From Trauma to Fearless:

An Interview with Native American Warrior, Terri Kozlowski


This is an unedited transcript:


Welcome. I’m here with Terri Kozlowski.[a] And she is definitely someone who has gone from living in fear to living fearless. So I’m really excited to dive in and learn more about her journey and the way that she’s helping others to do that as well. So I’ll just say a little bit more about Terry and then let her introduce herself. She is a proud Native American warrior of the tangut tribe Raven clan, she is rediscovering her true path in life with joy and love. She learned to transcend the fear that the egoic mind keeps bringing to the forefront of our lives. Sure we know about that. And Jerry is now a successful soul and life coach whose mission is to inspire others to master their fear. Welcome, Terry.

Thank you very much for having me below. I appreciate your time.

Absolutely. So I yeah, I just really was so intrigued. And Terry and I were just meeting today, right now, along with you. So um, I but I was really intrigued by some of the things you are putting out there around fear and fearlessness and walking working through that. And before any of that I know, you identify yourself as a warrior. And I wonder if you could just say more about what that means to you.

What that means to me is I have fought my way out of the egoic fear, which childhood trauma caused. And childhood trauma utterly changes the person from the inside out in ways that unless you’ve had trauma, you may not be able to understand. So I believe that we are all born fearless and loving and compassionate. We are come to Earth school with a purpose, and that we know what we’re supposed to do when we get here. And then we go through the what I call the domestication process. And that is when our loving parents or unloving parents or our family unit that we are living with, and trying to make us into something that we may not be so or they are neglectful, which is what happened with my mother, and you, all you are supposed to be get squashed. Because you feel unworthy. And therefore you start questioning everything about yourself. And so being a warrior means that I have fought through that process. I’m on the other side of that. And I am now going forth and helping other people battle their own in our selves and come out on the other side so they too can help others. Hmm.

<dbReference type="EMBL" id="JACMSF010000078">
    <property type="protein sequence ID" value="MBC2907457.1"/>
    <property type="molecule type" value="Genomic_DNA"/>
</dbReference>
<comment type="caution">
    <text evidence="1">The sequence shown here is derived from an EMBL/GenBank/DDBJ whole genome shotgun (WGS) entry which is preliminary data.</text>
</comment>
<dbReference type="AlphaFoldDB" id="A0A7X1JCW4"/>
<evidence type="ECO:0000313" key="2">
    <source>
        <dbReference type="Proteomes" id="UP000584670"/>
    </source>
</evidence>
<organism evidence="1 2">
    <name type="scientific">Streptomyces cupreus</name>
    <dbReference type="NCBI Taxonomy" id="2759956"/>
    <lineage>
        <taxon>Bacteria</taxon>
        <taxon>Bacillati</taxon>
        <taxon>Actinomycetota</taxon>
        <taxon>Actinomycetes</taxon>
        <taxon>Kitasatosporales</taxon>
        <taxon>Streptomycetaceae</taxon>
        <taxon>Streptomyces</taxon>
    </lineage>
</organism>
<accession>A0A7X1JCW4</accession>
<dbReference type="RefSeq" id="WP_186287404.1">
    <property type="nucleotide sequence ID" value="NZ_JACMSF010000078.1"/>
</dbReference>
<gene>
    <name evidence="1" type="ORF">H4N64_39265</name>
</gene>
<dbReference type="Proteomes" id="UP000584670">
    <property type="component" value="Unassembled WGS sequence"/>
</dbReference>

Yeah, that’s powerful. And so, so many questions about that journey.

For you.


yeah, so what, um, what is your sense of like you said, we come into the world, really knowing what we’re doing here. Why do you? Why do you think you’re here?

Well, we all come in knowing what we’re supposed to do. And we’re all come in being our authentic selves. And our authentic selves get squashed. We decide that, you know, we want to be an artist when we’re three or four years old. And then when we’re in school, we get told to color in the lines and know the horse isn’t going to be purple. And the reality is, maybe the horse is purple. And that’s what I see. And maybe my color differences here is different than yours. The reality is when we squash that creativity, we are squashing authentic expressions of ourselves. I may have grown out of that, and not thought that all horses should be verbal. But the reality is, nobody has the right to tell a child, those types of things. It’s one thing to teach them, you don’t steal from others. You don’t lie, that those are different lessons. Those are life skills. But the reality is, when it comes to the creativity aspect of our lives, nobody can tell us that what we’re doing is wrong, or insufficient. Because the reality is whatever we’re creating, we’re meant to bring into the world.